When an individual experiences kidney failure, the body will have trouble cleaning one’s blood and maintaining the chemical balance within the body. Dialysis is a treatment option done to filter the blood when the body can no longer do this independently. There are two primary types of dialysis we perform at our outpatient facilities; hemodialysis and peritoneal dialysis.
Hemodialysis incorporates the use of an artificial kidney to remove blood from the body and clean it. After the blood is cleaned, it is pumped back into the body. To create blood flow into the artificial kidney, a vascular access point is created by the doctor, usually in the arm. Treatments last 3-5 hours and are done 3 times a week in-office. This is the most common type of dialysis treatment.
Peritoneal Dialysis requires a peritoneal dialysis catheter be surgically placed before the dialysis treatments start. The peritoneal dialysis catheter helps filter the blood through the lining of the abdomen, an area called the peritoneum. During this treatment, a dialysate is pumped into the peritoneum area. This dialysate fluid absorbs waste and toxins from the bloodstream and then the dialysate is removed from the body.
Dialysis treatments can be done with the following procedures:
A fistulogram uses fluoroscopy, a real-time x-ray using x-ray dye, that checks for any abnormalities within the blood flow that may interfere with other medical treatments. It produces images of any abnormal passage within the body called a fistula. Fistulas routinely have narrowings that reduce flow rates during dialysis. Fistulograms are necessary to detect any blockages that may interfere with dialysis treatments. These may lead the doctor to perform an angioplasty sometimes with a stent at the end. Many times, routine surveillance is needed for patients with recurring problems, which can be managed by Interventional Radiologists and Nephrologists.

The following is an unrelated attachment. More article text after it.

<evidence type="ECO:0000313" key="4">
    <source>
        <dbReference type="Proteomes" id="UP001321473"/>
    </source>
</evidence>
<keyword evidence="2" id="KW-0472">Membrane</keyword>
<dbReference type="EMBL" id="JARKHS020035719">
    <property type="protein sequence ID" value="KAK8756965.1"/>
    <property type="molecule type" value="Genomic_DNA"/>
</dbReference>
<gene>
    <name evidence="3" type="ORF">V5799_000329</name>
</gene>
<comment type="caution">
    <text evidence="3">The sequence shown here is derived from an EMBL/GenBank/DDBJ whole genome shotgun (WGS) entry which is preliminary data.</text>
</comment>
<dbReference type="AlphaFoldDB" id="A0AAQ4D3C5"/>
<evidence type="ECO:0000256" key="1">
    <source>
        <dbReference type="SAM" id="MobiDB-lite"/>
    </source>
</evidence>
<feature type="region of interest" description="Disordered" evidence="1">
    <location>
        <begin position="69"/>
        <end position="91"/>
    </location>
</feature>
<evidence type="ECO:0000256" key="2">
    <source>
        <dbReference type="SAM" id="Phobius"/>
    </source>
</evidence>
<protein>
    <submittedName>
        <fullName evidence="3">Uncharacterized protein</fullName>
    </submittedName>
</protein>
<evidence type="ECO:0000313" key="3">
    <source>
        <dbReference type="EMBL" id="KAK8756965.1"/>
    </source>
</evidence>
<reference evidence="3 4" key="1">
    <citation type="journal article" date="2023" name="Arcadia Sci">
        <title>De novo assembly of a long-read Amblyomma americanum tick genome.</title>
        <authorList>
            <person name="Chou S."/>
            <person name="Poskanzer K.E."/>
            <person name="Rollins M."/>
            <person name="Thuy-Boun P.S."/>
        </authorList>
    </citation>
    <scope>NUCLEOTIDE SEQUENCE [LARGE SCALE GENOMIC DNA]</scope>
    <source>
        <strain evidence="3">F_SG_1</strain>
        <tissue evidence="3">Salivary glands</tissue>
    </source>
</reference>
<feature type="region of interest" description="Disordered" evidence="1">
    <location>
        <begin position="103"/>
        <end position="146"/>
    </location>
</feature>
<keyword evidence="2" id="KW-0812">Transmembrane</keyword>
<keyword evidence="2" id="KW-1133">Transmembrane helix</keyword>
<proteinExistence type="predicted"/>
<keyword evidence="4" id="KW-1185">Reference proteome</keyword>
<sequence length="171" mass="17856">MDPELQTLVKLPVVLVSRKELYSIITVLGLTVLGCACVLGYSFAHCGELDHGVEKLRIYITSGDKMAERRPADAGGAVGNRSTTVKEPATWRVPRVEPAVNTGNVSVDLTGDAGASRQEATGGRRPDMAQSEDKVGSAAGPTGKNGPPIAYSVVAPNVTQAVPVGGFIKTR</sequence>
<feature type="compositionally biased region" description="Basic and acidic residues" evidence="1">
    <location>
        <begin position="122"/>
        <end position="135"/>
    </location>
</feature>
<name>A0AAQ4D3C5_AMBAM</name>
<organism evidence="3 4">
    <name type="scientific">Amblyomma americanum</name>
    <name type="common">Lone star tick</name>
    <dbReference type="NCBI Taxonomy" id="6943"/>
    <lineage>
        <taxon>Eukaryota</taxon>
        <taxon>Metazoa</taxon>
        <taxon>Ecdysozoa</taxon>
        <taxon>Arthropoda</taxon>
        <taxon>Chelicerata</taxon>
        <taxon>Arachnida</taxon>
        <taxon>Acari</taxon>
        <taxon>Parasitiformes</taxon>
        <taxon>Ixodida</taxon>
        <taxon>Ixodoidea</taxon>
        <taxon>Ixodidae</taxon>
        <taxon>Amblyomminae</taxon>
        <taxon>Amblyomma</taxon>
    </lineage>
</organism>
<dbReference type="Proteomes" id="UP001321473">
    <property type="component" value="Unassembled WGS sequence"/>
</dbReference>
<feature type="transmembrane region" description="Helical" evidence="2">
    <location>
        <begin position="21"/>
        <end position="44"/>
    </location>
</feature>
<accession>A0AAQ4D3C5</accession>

Dialysis Catheter Placement
Dialysis is a medical treatment of exchanging and filtering blood for an individual when kidneys fail to function properly. A dialysis catheter is inserted by a radiologist into a major vein for the purpose of removing blood out of one side of the catheter, filtering it through a dialysis machine and pumping clean blood in through the other side. This can be either a temporary or a more permanent catheter.
An angioplasty is a procedure that uses x-ray guidance and a balloon catheter to open a blocked or narrowed blood vessel. By opening a blocked or narrowed blood vessel, blood flow will improve. A catheter will be inserted that will have a balloon over it which is inflated to open the blockage. Occasionally, these balloons will be coated with a chemotherapy agent, or drug-eluding balloons. Sometimes a stent may need to be placed if there is recoil of the blood vessel after the angioplasty.
Venous Stent Placement
A venous stent is a small, metal, mesh-like tube that is utilized when there is a blockage due to blood clots or damage to a vessel wall. Prior to a venous stent, an angioplasty is typically attempted. If there is failure of the angioplasty, the venous stent is placed. There are two types of venous stents; balloon-expandable or self-expanding. Some of these stents are bare-metal while others are covered.The appropriate type of stent will be chosen depending on the type of lesion. To insert the venous stent, the balloon placed during the angioplasty is removed and a catheter is inserted with a stent attached to the end. When the stent is placed in the appropriate location, it applies pressure to the walls of the vein to keep it open and allow for better blood flow.